RE: FLOUNDER – COMMERCIAL FISHING OPERATIONS â€â€Å

RE:  FLOUNDER – COMMERCIAL FISHING OPERATIONS – ATLANTIC OCEAN

Dr. Louis B. Daniel III, Director, Division of Marine Fisheries, hereby announces that effective at 12:01 A.M., Saturday, March 1, 2008, the following restrictions shall apply to the commercial flounder fishery:

I. HARVEST LIMITS

During the period beginning at 12:01 A.M., Saturday, March 1, 2008 and ending at 6:00 P.M., Monday, March 31, 2008, no commercial fishing operation, regardless of the number of people involved, may have total landings of more than 6,000 pounds of flounder taken from the Atlantic Ocean.  These operations require a valid License to Land Flounder from the Atlantic Ocean.  The Atlantic Ocean flounder fishery will close immediately after the Director issues a public notice that the spring quota of flounder has been landed from the Atlantic Ocean, or at 6:00 P.M., March 31, 2008, whichever occurs first.

II. PERMITS

A. Finfish dealers may not buy more than 100 pounds of flounder per day per commercial fishing operation unless the dealer has a valid 2008 Atlantic Ocean Flounder Dealer Permit. Vessels landing more than 100 pounds of flounder per day from the Atlantic Ocean are required to possess a valid License to Land Flounder from the Atlantic Ocean from the North Carolina Division of Marine Fisheries.  Permits will be issued only to those licensed fish dealers holding a valid license as authorized in G.S. 113-169.3.   Dealers must abide by all conditions of the 2008 Atlantic Ocean Flounder Dealer Permit.

B. Dealers possessing a 2008 Atlantic Ocean Flounder Dealer Permit shall report daily by noon through FAX transmittal (252-726-3903) to the Division of Marine Fisheries flounder landings from the Atlantic Ocean for the previous day.

III. GENERAL INFORMATION

A. This proclamation is issued under the authority of N.C.G.S. 113-134; 113- 170.4; 113-170.5; 113-182; 113-221.1; 143B-289.52 and N.C. Marine Fisheries Rules 15A NCAC 3M .0503 and 3O. 0503.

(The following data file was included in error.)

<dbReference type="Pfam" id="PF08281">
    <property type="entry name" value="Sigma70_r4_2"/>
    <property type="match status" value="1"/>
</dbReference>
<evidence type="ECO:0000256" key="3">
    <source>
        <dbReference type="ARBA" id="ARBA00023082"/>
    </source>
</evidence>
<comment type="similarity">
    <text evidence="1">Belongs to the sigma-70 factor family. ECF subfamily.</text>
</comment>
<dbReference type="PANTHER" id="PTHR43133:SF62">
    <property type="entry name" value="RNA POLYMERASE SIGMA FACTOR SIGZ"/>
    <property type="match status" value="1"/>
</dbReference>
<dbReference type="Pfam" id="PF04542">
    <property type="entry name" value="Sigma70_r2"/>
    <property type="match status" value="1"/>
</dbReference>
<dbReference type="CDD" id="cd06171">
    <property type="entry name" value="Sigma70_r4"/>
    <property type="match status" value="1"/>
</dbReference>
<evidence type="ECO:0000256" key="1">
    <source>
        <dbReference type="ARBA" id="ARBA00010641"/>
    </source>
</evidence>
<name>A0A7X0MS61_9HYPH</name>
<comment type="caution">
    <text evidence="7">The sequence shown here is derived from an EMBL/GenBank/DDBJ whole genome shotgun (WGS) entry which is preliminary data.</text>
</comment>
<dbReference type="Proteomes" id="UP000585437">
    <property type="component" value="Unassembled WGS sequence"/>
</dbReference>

B. It is unlawful to violate the provisions of any proclamation issued by the Fisheries Director under his delegated authority pursuant to N.C. Marine Fisheries Rule 15A NCAC 3H .0103.

C. The landing prohibition beginning at 6:00 P.M. on March  31, 2008 will allow the Division to review landing reports.  Landings for the second harvest period may be adjusted by proclamation if the winter quota of flounder has not been taken.

D. For the purposes of this proclamation, fish shall be considered landed when fish are unloaded or the vessel is tied to the dock, whichever occurs first. 

E. Marine Fisheries Rule 15A NCAC 3M .0503 (c) (1) states it is unlawful to land more than 100 pounds per trip of flounder taken from the Atlantic Ocean unless the vessel has been issued a North Carolina License to Land Flounder from the Atlantic Ocean.  This is in addition to the normally required licenses.

F. Marine Fisheries Rule 15A NCAC 3M .0503 (c) (2) specifies that it is unlawful for a fish dealer to purchase or off-load more than 100 pounds of flounder taken from the Atlantic Ocean by a vessel that has not first produced a valid North Carolina License to Land Flounder from the Atlantic Ocean.

G. Marine Fisheries Rule 15A NCAC 3I .0113 specifies that it is unlawful for any licensee under Chapter 113, Subchapter IV of the General Statutes to refuse to allow the Fisheries Director or his agents to obtain biological data, harvest information, or other statistical data necessary or useful to the conservation and management of marine and estuarine resources from fish in the licensee’s possession.

H. The intent of this proclamation is to establish trip limits and a reporting process for the taking of flounder from the Atlantic Ocean to assure that the spring, 2008 quota allocated to North Carolina in the joint Mid-Atlantic Fisheries Management Council – Atlantic States Marine Fisheries Commission Fishery Management Plan for Summer Flounder is not exceeded.